An embarrassed White House apologized on Wednesday to a black Agriculture Department employee who was ousted for her remarks about race, acknowledging that officials did not know all the facts when she was fired.
White House spokesman Robert Gibbs called the dismissal of Shirley Sherrod an injustice and a mistake and said he was apologizing for the "entire administration." He also said Agriculture Secretary Tom Vilsack was trying to reach her to extend an apology.
"I accept the apology," Sherrod said on CNN after watching Gibbs talk to reporters at a televised briefing.
Sherrod said the apology took too long and she wasn't sure if she wanted her job back now.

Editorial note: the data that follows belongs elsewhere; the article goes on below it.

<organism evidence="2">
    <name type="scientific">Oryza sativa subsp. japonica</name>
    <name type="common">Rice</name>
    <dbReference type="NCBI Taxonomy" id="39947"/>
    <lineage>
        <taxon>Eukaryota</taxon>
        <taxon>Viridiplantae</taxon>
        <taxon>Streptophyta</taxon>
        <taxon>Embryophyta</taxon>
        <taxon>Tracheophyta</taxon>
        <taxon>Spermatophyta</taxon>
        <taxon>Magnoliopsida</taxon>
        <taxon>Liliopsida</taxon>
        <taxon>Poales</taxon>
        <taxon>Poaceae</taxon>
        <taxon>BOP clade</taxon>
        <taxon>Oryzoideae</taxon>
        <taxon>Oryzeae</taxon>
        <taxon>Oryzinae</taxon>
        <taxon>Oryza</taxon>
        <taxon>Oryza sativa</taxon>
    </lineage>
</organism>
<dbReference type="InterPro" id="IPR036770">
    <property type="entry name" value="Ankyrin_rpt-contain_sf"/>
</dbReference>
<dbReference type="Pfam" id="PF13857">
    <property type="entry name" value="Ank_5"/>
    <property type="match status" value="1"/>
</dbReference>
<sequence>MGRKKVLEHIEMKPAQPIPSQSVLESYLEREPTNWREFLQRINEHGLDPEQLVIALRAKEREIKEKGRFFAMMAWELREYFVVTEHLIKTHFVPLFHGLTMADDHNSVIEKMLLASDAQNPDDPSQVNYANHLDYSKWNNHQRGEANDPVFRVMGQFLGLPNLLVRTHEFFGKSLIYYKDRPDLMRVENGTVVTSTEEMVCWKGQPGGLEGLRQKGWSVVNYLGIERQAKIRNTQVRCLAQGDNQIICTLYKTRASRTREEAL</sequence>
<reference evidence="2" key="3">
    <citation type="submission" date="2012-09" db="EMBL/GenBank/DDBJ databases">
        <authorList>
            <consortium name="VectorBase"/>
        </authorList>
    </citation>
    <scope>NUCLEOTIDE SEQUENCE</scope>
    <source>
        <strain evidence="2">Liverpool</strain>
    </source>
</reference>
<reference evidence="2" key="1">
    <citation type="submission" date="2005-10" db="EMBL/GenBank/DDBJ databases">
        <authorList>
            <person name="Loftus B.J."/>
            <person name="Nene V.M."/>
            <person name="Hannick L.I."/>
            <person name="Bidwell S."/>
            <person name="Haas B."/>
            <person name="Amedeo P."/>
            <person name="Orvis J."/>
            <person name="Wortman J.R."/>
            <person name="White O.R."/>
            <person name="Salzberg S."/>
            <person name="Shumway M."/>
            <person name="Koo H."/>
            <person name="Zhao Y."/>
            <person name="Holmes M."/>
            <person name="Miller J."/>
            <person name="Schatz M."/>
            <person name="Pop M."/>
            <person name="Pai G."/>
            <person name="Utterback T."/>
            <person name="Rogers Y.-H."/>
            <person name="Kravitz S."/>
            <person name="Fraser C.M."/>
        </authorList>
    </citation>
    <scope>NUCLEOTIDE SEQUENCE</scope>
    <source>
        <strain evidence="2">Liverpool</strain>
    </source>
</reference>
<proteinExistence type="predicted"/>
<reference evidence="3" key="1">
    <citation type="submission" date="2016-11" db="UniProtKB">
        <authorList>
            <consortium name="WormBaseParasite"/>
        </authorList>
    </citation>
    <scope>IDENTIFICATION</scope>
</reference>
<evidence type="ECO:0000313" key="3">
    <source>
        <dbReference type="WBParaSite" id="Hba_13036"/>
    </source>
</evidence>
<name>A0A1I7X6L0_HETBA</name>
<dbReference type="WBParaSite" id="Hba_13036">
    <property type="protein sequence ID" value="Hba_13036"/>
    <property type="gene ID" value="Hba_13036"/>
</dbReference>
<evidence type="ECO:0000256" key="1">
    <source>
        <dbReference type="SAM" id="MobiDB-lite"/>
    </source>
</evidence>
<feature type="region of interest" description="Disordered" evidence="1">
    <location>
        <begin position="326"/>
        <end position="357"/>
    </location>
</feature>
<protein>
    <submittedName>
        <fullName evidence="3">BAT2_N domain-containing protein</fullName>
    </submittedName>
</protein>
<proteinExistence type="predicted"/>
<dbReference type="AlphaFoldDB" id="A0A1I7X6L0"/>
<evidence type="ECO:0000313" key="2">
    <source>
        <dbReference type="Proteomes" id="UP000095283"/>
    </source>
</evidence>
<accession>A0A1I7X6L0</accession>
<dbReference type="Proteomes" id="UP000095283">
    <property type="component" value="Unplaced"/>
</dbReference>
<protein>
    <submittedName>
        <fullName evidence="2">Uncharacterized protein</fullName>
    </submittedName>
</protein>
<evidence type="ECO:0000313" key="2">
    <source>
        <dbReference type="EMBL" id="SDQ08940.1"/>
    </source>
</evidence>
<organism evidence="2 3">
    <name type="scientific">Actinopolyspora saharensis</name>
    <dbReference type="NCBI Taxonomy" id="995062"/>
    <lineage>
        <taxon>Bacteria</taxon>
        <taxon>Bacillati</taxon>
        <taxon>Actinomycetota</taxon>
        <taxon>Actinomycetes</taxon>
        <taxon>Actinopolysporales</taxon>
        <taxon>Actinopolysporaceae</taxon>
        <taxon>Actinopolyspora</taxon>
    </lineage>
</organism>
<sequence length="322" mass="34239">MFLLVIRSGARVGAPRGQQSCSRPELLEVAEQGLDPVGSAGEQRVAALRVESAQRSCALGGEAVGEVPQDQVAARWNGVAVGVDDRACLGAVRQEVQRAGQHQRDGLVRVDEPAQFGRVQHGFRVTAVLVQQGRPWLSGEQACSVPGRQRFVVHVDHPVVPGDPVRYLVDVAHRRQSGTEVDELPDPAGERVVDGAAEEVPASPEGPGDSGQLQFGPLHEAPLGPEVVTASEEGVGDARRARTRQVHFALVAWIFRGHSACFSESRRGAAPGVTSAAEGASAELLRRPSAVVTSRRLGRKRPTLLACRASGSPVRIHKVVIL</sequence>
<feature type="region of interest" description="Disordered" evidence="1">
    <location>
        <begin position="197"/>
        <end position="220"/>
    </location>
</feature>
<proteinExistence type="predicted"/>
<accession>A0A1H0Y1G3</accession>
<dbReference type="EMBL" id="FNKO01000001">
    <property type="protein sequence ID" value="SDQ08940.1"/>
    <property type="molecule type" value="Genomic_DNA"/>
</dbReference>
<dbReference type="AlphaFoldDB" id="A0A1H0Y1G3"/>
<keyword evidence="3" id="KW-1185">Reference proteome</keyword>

"I just don't know at this point, I don't know," she said, adding that she would be surprised if Vilsack offered her the job.
Gibbs said Obama has been briefed as the situation developed. Earlier, a White House official said Obama hadn't spoken with Sherrod about the controversy.
Sherrod was asked by department officials to resign on Monday after conservative bloggers posted an edited video of her saying she didn't initially give a white farmer as much help as she could have 24 years ago, when she was working for a farmers' aid group. Sherrod says she used the story in her speech to promote racial reconciliation and that the edited video distorted her remarks.
After a video of her full speech was posted online by the NAACP, the White House called the Agriculture Department about the case Tuesday night and it was agreed that her ouster should be reviewed because of the new evidence.
Gibbs said people in the administration and outside of it acted without all the facts.
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